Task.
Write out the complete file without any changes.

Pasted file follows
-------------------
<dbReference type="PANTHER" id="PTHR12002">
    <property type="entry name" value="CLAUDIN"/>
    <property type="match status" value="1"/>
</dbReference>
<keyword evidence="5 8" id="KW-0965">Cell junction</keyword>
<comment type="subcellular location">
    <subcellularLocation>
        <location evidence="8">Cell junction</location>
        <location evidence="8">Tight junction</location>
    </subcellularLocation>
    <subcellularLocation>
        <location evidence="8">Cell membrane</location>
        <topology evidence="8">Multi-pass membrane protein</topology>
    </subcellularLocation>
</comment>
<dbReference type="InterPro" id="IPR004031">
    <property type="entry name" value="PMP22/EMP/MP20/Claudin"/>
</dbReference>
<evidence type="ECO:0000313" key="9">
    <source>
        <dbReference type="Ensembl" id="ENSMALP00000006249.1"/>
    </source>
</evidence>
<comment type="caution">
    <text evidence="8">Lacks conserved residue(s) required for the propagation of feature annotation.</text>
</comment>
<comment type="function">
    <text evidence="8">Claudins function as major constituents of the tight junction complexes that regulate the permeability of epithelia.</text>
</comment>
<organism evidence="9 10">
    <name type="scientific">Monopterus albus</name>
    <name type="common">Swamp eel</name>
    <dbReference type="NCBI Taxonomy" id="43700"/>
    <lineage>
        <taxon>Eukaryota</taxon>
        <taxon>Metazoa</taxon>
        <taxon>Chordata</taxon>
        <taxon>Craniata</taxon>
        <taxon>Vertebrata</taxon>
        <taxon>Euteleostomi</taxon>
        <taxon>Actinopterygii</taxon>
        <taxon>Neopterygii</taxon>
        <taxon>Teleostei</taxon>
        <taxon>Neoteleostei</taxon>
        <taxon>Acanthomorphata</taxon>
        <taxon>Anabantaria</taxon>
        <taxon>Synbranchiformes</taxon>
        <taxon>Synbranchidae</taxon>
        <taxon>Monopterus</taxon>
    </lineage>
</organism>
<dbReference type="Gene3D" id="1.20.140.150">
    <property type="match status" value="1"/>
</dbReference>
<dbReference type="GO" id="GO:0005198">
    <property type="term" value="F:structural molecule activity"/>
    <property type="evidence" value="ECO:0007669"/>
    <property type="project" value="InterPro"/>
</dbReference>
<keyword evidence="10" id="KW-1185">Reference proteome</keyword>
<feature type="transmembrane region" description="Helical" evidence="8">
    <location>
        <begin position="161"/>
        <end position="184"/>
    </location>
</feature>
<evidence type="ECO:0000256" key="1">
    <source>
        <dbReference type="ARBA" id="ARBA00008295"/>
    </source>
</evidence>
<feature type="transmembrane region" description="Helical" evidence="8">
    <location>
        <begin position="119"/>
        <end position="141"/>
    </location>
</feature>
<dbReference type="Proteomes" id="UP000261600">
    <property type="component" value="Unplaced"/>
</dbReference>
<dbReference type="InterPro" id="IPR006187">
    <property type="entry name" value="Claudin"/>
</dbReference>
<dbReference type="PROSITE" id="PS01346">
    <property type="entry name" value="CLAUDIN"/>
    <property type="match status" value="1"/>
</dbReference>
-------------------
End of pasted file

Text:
<dbReference type="PANTHER" id="PTHR12002">
    <property type="entry name" value="CLAUDIN"/>
    <property type="match status" value="1"/>
</dbReference>
<keyword evidence="5 8" id="KW-0965">Cell junction</keyword>
<comment type="subcellular location">
    <subcellularLocation>
        <location evidence="8">Cell junction</location>
        <location evidence="8">Tight junction</location>
    </subcellularLocation>
    <subcellularLocation>
        <location evidence="8">Cell membrane</location>
        <topology evidence="8">Multi-pass membrane protein</topology>
    </subcellularLocation>
</comment>
<dbReference type="InterPro" id="IPR004031">
    <property type="entry name" value="PMP22/EMP/MP20/Claudin"/>
</dbReference>
<evidence type="ECO:0000313" key="9">
    <source>
        <dbReference type="Ensembl" id="ENSMALP00000006249.1"/>
    </source>
</evidence>
<comment type="caution">
    <text evidence="8">Lacks conserved residue(s) required for the propagation of feature annotation.</text>
</comment>
<comment type="function">
    <text evidence="8">Claudins function as major constituents of the tight junction complexes that regulate the permeability of epithelia.</text>
</comment>
<organism evidence="9 10">
    <name type="scientific">Monopterus albus</name>
    <name type="common">Swamp eel</name>
    <dbReference type="NCBI Taxonomy" id="43700"/>
    <lineage>
        <taxon>Eukaryota</taxon>
        <taxon>Metazoa</taxon>
        <taxon>Chordata</taxon>
        <taxon>Craniata</taxon>
        <taxon>Vertebrata</taxon>
        <taxon>Euteleostomi</taxon>
        <taxon>Actinopterygii</taxon>
        <taxon>Neopterygii</taxon>
        <taxon>Teleostei</taxon>
        <taxon>Neoteleostei</taxon>
        <taxon>Acanthomorphata</taxon>
        <taxon>Anabantaria</taxon>
        <taxon>Synbranchiformes</taxon>
        <taxon>Synbranchidae</taxon>
        <taxon>Monopterus</taxon>
    </lineage>
</organism>
<dbReference type="Gene3D" id="1.20.140.150">
    <property type="match status" value="1"/>
</dbReference>
<dbReference type="GO" id="GO:0005198">
    <property type="term" value="F:structural molecule activity"/>
    <property type="evidence" value="ECO:0007669"/>
    <property type="project" value="InterPro"/>
</dbReference>
<keyword evidence="10" id="KW-1185">Reference proteome</keyword>
<feature type="transmembrane region" description="Helical" evidence="8">
    <location>
        <begin position="161"/>
        <end position="184"/>
    </location>
</feature>
<evidence type="ECO:0000256" key="1">
    <source>
        <dbReference type="ARBA" id="ARBA00008295"/>
    </source>
</evidence>
<feature type="transmembrane region" description="Helical" evidence="8">
    <location>
        <begin position="119"/>
        <end position="141"/>
    </location>
</feature>
<dbReference type="Proteomes" id="UP000261600">
    <property type="component" value="Unplaced"/>
</dbReference>
<dbReference type="InterPro" id="IPR006187">
    <property type="entry name" value="Claudin"/>
</dbReference>
<dbReference type="PROSITE" id="PS01346">
    <property type="entry name" value="CLAUDIN"/>
    <property type="match status" value="1"/>
</dbReference>